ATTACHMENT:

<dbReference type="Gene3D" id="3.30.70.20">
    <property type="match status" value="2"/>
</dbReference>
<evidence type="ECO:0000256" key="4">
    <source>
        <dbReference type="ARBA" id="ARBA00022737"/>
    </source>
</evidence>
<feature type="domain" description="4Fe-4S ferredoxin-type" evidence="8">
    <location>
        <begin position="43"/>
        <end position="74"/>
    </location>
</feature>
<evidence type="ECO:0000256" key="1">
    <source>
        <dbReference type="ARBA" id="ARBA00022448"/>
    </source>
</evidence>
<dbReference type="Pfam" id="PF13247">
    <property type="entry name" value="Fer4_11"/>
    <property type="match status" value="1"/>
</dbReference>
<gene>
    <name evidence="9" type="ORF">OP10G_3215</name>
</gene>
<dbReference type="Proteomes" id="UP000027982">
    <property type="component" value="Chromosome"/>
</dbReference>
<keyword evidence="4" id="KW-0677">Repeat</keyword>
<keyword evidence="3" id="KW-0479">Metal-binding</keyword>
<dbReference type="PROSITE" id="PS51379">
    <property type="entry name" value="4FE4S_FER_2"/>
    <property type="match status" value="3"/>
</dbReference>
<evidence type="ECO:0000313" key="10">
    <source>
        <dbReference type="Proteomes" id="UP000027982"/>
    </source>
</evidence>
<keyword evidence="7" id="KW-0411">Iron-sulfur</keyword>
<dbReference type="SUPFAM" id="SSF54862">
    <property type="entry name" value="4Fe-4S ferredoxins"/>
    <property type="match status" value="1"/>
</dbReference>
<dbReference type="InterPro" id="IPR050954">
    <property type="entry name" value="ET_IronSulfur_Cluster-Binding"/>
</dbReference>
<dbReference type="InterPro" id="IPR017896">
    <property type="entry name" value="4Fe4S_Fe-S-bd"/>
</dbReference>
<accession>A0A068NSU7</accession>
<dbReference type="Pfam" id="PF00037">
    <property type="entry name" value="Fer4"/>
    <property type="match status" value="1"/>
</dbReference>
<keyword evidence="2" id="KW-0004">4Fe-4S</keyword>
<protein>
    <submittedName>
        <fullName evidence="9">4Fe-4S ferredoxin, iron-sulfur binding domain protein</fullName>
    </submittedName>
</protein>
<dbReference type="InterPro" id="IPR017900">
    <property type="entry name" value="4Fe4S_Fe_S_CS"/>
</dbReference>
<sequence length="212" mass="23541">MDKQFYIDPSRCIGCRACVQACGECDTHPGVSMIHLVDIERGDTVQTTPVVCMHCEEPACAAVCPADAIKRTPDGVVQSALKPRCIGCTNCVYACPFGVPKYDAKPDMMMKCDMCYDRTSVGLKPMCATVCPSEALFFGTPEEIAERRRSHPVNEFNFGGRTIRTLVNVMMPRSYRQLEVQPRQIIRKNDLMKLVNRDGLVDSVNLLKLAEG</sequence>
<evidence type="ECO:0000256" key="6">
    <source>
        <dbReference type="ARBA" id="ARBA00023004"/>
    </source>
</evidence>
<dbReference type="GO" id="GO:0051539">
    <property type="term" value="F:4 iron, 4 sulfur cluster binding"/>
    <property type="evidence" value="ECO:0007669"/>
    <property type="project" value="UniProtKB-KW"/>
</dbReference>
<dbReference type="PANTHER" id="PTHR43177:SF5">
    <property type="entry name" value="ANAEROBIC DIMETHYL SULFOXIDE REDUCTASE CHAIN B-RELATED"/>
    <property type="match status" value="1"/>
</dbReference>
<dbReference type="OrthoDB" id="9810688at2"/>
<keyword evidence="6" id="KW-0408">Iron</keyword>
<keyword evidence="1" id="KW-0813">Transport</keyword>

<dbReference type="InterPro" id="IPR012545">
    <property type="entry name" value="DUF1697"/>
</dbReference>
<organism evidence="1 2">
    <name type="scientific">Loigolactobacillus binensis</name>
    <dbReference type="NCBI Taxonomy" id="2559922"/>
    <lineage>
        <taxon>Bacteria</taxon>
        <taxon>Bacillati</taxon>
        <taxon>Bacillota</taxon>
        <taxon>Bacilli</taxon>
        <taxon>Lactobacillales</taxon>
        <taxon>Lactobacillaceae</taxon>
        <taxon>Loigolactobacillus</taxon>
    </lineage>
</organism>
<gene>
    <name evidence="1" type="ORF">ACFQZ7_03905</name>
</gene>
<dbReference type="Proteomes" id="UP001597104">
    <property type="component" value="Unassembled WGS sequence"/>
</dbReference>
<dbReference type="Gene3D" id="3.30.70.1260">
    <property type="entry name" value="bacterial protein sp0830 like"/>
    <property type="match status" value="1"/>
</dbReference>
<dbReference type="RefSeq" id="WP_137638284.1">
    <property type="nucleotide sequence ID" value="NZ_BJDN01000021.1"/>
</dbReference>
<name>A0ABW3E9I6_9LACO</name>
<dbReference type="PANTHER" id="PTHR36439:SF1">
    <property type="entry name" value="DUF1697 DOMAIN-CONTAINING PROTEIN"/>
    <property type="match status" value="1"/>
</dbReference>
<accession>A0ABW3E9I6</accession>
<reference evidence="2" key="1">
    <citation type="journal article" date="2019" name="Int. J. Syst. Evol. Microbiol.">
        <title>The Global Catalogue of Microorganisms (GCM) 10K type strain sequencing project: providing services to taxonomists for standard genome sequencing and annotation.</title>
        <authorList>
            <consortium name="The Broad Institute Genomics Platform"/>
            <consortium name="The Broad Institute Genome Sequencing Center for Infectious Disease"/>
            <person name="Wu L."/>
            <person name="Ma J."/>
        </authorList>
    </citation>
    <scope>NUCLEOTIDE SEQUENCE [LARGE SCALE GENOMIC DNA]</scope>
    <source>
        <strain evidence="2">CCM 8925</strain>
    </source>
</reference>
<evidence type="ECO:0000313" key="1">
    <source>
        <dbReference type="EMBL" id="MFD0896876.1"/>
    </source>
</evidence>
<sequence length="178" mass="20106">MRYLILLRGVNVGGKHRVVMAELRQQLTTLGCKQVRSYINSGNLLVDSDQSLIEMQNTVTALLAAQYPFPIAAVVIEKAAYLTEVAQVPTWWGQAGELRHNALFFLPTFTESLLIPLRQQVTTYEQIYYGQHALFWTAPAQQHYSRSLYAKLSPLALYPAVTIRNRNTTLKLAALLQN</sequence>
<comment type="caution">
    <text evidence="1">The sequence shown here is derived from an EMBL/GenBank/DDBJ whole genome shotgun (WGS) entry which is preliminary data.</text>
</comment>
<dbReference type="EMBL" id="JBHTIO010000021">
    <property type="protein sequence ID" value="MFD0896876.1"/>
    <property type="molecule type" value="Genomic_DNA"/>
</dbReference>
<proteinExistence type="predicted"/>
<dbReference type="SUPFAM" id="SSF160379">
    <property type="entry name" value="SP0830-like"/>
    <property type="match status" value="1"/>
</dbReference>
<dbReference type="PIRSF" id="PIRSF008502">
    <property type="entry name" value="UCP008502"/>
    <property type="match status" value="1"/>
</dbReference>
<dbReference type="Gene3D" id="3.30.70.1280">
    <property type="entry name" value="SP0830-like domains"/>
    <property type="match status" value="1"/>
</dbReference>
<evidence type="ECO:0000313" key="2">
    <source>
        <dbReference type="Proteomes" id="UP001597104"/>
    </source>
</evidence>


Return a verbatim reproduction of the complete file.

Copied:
<dbReference type="Gene3D" id="3.30.70.20">
    <property type="match status" value="2"/>
</dbReference>
<evidence type="ECO:0000256" key="4">
    <source>
        <dbReference type="ARBA" id="ARBA00022737"/>
    </source>
</evidence>
<feature type="domain" description="4Fe-4S ferredoxin-type" evidence="8">
    <location>
        <begin position="43"/>
        <end position="74"/>
    </location>
</feature>
<evidence type="ECO:0000256" key="1">
    <source>
        <dbReference type="ARBA" id="ARBA00022448"/>
    </source>
</evidence>
<dbReference type="Pfam" id="PF13247">
    <property type="entry name" value="Fer4_11"/>
    <property type="match status" value="1"/>
</dbReference>
<gene>
    <name evidence="9" type="ORF">OP10G_3215</name>
</gene>
<dbReference type="Proteomes" id="UP000027982">
    <property type="component" value="Chromosome"/>
</dbReference>
<keyword evidence="4" id="KW-0677">Repeat</keyword>
<keyword evidence="3" id="KW-0479">Metal-binding</keyword>
<dbReference type="PROSITE" id="PS51379">
    <property type="entry name" value="4FE4S_FER_2"/>
    <property type="match status" value="3"/>
</dbReference>
<evidence type="ECO:0000313" key="10">
    <source>
        <dbReference type="Proteomes" id="UP000027982"/>
    </source>
</evidence>
<keyword evidence="7" id="KW-0411">Iron-sulfur</keyword>
<dbReference type="SUPFAM" id="SSF54862">
    <property type="entry name" value="4Fe-4S ferredoxins"/>
    <property type="match status" value="1"/>
</dbReference>
<dbReference type="InterPro" id="IPR050954">
    <property type="entry name" value="ET_IronSulfur_Cluster-Binding"/>
</dbReference>
<dbReference type="InterPro" id="IPR017896">
    <property type="entry name" value="4Fe4S_Fe-S-bd"/>
</dbReference>
<accession>A0A068NSU7</accession>
<dbReference type="Pfam" id="PF00037">
    <property type="entry name" value="Fer4"/>
    <property type="match status" value="1"/>
</dbReference>
<keyword evidence="2" id="KW-0004">4Fe-4S</keyword>
<protein>
    <submittedName>
        <fullName evidence="9">4Fe-4S ferredoxin, iron-sulfur binding domain protein</fullName>
    </submittedName>
</protein>
<dbReference type="InterPro" id="IPR017900">
    <property type="entry name" value="4Fe4S_Fe_S_CS"/>
</dbReference>
<sequence length="212" mass="23541">MDKQFYIDPSRCIGCRACVQACGECDTHPGVSMIHLVDIERGDTVQTTPVVCMHCEEPACAAVCPADAIKRTPDGVVQSALKPRCIGCTNCVYACPFGVPKYDAKPDMMMKCDMCYDRTSVGLKPMCATVCPSEALFFGTPEEIAERRRSHPVNEFNFGGRTIRTLVNVMMPRSYRQLEVQPRQIIRKNDLMKLVNRDGLVDSVNLLKLAEG</sequence>
<evidence type="ECO:0000256" key="6">
    <source>
        <dbReference type="ARBA" id="ARBA00023004"/>
    </source>
</evidence>
<dbReference type="GO" id="GO:0051539">
    <property type="term" value="F:4 iron, 4 sulfur cluster binding"/>
    <property type="evidence" value="ECO:0007669"/>
    <property type="project" value="UniProtKB-KW"/>
</dbReference>
<dbReference type="PANTHER" id="PTHR43177:SF5">
    <property type="entry name" value="ANAEROBIC DIMETHYL SULFOXIDE REDUCTASE CHAIN B-RELATED"/>
    <property type="match status" value="1"/>
</dbReference>
<dbReference type="OrthoDB" id="9810688at2"/>
<keyword evidence="6" id="KW-0408">Iron</keyword>
<keyword evidence="1" id="KW-0813">Transport</keyword>

<dbReference type="InterPro" id="IPR012545">
    <property type="entry name" value="DUF1697"/>
</dbReference>
<organism evidence="1 2">
    <name type="scientific">Loigolactobacillus binensis</name>
    <dbReference type="NCBI Taxonomy" id="2559922"/>
    <lineage>
        <taxon>Bacteria</taxon>
        <taxon>Bacillati</taxon>
        <taxon>Bacillota</taxon>
        <taxon>Bacilli</taxon>
        <taxon>Lactobacillales</taxon>
        <taxon>Lactobacillaceae</taxon>
        <taxon>Loigolactobacillus</taxon>
    </lineage>
</organism>
<gene>
    <name evidence="1" type="ORF">ACFQZ7_03905</name>
</gene>
<dbReference type="Proteomes" id="UP001597104">
    <property type="component" value="Unassembled WGS sequence"/>
</dbReference>
<dbReference type="Gene3D" id="3.30.70.1260">
    <property type="entry name" value="bacterial protein sp0830 like"/>
    <property type="match status" value="1"/>
</dbReference>
<dbReference type="RefSeq" id="WP_137638284.1">
    <property type="nucleotide sequence ID" value="NZ_BJDN01000021.1"/>
</dbReference>
<name>A0ABW3E9I6_9LACO</name>
<dbReference type="PANTHER" id="PTHR36439:SF1">
    <property type="entry name" value="DUF1697 DOMAIN-CONTAINING PROTEIN"/>
    <property type="match status" value="1"/>
</dbReference>
<accession>A0ABW3E9I6</accession>
<reference evidence="2" key="1">
    <citation type="journal article" date="2019" name="Int. J. Syst. Evol. Microbiol.">
        <title>The Global Catalogue of Microorganisms (GCM) 10K type strain sequencing project: providing services to taxonomists for standard genome sequencing and annotation.</title>
        <authorList>
            <consortium name="The Broad Institute Genomics Platform"/>
            <consortium name="The Broad Institute Genome Sequencing Center for Infectious Disease"/>
            <person name="Wu L."/>
            <person name="Ma J."/>
        </authorList>
    </citation>
    <scope>NUCLEOTIDE SEQUENCE [LARGE SCALE GENOMIC DNA]</scope>
    <source>
        <strain evidence="2">CCM 8925</strain>
    </source>
</reference>
<evidence type="ECO:0000313" key="1">
    <source>
        <dbReference type="EMBL" id="MFD0896876.1"/>
    </source>
</evidence>
<sequence length="178" mass="20106">MRYLILLRGVNVGGKHRVVMAELRQQLTTLGCKQVRSYINSGNLLVDSDQSLIEMQNTVTALLAAQYPFPIAAVVIEKAAYLTEVAQVPTWWGQAGELRHNALFFLPTFTESLLIPLRQQVTTYEQIYYGQHALFWTAPAQQHYSRSLYAKLSPLALYPAVTIRNRNTTLKLAALLQN</sequence>
<comment type="caution">
    <text evidence="1">The sequence shown here is derived from an EMBL/GenBank/DDBJ whole genome shotgun (WGS) entry which is preliminary data.</text>
</comment>
<dbReference type="EMBL" id="JBHTIO010000021">
    <property type="protein sequence ID" value="MFD0896876.1"/>
    <property type="molecule type" value="Genomic_DNA"/>
</dbReference>
<proteinExistence type="predicted"/>
<dbReference type="SUPFAM" id="SSF160379">
    <property type="entry name" value="SP0830-like"/>
    <property type="match status" value="1"/>
</dbReference>
<dbReference type="PIRSF" id="PIRSF008502">
    <property type="entry name" value="UCP008502"/>
    <property type="match status" value="1"/>
</dbReference>
<dbReference type="Gene3D" id="3.30.70.1280">
    <property type="entry name" value="SP0830-like domains"/>
    <property type="match status" value="1"/>
</dbReference>
<evidence type="ECO:0000313" key="2">
    <source>
        <dbReference type="Proteomes" id="UP001597104"/>
    </source>
</evidence>